Upon learning that I’d have the opportunity to begin blogging on the Electronic Design site, it seemed that the first task would be naming the blog. I wear two hats at Electronic Design and currently serve as the Electronic Design Automation (EDA) editor and as the Test and Measurement (T&M) editor. Hmm, thought I… it’d be nice to have a name that somehow touches on both beats, because I plan to write about both in this space (among other things).
So what came to mind was “The Testbench.” I know, I know, it brings to mind first and foremost the test lab and a cluttered tabletop full of scopes, DMMs, power supplies, hunks of wire, and busted probe tips. But for me it also evokes circuit simulation, assertions, and assorted other topics centered around proving a design’s mettle in the virtual arena. Hey, if you’ve got a better idea for a name that spans both beats, I’m all ears! Let me know.
There are, of course, synergies and similarities between EDA and T&M. Both areas of engineering are about making sure designs work as intended, and thus are of a piece in the sense of verification. Obviously, EDA comes at things in a more abstract manner, taking its cues more from models and assumptions, while T&M is squarely situated in the real world, measuring real voltages, currents, amplitudes, and frequencies. But engineering is engineering, and whether you’re an RTL jock, a lab rat, or a verification engineer, the simulator is a tool, just as is the scope or spectrum analyzer. You still must bring your knowledge and intuition to the testbench, whether that testbench is virtual or real. The old adage “garbage in, garbage out” applies equally to both.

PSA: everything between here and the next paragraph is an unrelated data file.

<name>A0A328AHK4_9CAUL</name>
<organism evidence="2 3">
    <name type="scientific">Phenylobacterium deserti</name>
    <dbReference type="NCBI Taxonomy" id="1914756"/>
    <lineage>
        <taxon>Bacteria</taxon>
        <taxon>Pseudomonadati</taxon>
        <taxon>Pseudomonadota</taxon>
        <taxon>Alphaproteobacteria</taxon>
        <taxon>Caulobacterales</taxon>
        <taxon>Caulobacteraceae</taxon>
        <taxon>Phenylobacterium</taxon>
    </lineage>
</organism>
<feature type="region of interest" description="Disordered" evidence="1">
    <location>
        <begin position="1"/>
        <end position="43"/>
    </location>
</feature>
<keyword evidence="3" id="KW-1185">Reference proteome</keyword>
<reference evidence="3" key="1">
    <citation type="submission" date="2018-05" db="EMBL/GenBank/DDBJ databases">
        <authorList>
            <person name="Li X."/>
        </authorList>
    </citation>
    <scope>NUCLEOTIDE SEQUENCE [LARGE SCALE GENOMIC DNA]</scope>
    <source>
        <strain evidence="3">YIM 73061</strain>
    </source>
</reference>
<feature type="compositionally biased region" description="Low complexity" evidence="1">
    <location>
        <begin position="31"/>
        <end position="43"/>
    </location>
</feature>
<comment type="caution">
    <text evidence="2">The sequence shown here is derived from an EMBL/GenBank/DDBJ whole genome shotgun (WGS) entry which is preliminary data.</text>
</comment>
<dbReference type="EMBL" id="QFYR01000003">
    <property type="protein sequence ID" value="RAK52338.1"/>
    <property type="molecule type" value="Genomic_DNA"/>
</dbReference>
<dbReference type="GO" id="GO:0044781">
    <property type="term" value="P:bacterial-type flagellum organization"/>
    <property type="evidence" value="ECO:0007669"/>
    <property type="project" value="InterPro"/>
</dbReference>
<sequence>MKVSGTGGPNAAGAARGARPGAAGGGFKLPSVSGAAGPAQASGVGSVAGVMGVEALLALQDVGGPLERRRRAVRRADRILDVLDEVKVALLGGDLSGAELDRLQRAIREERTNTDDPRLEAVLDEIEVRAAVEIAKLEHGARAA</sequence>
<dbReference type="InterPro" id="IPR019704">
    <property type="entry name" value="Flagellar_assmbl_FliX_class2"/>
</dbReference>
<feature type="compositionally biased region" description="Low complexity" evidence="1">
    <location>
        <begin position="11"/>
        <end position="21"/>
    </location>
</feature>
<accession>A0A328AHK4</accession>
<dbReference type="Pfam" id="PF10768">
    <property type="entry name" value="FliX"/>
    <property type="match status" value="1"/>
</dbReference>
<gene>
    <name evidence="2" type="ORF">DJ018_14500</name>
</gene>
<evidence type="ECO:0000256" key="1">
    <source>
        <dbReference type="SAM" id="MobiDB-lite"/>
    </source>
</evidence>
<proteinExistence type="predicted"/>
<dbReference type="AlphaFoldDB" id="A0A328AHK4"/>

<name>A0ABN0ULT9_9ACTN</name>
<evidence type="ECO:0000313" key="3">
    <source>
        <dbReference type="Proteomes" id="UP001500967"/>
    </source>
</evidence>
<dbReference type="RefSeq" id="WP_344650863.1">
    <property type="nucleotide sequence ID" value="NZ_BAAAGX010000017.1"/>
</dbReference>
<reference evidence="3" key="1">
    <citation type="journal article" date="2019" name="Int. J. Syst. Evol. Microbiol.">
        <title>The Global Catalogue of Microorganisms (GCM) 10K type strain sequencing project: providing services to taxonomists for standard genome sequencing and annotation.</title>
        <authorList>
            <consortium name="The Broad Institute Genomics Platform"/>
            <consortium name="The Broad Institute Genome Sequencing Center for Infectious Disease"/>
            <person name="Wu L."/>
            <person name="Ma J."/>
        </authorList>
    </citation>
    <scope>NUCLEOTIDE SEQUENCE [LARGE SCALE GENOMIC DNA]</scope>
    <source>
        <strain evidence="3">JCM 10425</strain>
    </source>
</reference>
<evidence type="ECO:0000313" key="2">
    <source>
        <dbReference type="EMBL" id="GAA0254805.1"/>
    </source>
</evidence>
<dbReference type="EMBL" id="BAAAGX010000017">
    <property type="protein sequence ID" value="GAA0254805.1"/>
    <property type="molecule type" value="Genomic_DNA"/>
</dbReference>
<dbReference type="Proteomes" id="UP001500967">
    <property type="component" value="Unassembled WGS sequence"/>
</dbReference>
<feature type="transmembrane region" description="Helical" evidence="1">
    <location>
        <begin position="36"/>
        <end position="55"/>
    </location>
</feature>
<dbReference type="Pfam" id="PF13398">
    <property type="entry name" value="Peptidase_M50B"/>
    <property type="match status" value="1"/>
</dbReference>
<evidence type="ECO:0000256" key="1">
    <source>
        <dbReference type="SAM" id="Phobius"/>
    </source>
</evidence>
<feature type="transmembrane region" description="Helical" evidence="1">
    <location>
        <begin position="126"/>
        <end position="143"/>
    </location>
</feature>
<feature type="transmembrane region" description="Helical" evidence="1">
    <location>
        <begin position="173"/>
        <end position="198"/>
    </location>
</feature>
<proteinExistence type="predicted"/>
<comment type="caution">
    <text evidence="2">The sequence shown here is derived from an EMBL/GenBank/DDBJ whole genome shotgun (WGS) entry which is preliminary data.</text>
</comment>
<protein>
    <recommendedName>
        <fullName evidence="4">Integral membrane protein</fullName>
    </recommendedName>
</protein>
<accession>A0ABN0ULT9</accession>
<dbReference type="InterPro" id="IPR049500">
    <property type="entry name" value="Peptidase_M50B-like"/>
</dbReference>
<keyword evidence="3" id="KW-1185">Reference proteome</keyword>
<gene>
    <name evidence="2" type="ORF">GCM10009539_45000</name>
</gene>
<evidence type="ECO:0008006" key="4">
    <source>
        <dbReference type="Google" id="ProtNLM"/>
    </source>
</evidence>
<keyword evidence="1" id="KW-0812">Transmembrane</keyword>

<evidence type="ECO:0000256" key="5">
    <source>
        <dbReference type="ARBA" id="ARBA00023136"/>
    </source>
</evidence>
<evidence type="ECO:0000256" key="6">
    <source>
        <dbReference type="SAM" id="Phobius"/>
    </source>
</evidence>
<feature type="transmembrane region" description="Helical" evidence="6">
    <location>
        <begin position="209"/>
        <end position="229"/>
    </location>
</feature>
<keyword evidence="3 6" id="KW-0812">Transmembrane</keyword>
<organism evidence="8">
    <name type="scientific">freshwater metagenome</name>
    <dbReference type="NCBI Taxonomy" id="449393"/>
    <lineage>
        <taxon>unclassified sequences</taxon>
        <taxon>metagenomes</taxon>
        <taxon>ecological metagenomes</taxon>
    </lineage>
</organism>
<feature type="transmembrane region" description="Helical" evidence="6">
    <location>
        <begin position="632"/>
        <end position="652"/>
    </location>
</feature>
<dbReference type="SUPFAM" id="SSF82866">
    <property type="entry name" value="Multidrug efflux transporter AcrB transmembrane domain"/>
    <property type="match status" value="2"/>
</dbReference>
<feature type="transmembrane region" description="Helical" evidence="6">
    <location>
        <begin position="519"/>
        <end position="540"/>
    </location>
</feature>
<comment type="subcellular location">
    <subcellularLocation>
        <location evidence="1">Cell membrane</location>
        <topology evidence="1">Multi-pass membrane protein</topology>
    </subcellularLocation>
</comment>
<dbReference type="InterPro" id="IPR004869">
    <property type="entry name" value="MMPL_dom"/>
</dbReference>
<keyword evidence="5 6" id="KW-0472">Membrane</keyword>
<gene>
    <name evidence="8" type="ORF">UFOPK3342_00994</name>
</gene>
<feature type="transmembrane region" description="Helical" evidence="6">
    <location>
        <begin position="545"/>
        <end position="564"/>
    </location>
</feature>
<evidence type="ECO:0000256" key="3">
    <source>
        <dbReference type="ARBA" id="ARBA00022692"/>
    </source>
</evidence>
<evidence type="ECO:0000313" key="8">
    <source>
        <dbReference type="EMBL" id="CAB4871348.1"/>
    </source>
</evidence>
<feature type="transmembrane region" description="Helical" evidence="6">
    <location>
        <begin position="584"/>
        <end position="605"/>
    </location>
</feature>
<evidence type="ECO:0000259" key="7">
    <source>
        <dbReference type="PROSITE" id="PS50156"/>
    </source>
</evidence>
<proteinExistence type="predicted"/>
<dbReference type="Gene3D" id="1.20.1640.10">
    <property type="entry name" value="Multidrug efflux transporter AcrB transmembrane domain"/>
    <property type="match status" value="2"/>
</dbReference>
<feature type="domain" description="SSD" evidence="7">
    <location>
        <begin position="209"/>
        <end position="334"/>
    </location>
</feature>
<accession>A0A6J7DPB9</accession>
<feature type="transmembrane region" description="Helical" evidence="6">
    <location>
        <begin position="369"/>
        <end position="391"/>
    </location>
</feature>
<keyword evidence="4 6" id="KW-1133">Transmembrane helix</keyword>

I’ve been covering EDA full time since early 2001, when I returned to Penton and Electronic Design after a brief hiatus. I took on the T&M beat in 2009 when my colleague Lou Frenzel began concentrating more fully on his communications duties. Since then, I’ve lived in what I like to term my “divided house.” But I enjoy covering both areas. After about eight years of concentrating on EDA, it was a nice change of pace for me to take on the T&M beat and have an opportunity to meet new people and learn new things. Plus, when the T&M vendors come to visit me here in New York, they usually bring really cool boxes for show and tell. Sometimes they even let me twist knobs and push buttons.
So going forward, this blog will be a loose and informal space in which I can muse on what I’m hearing and seeing in both the EDA and T&M worlds. Occasionally, they’ll cross paths here too. And once in a while, I hope you’ll indulge me in some off-topic posts as well. See you back here soon!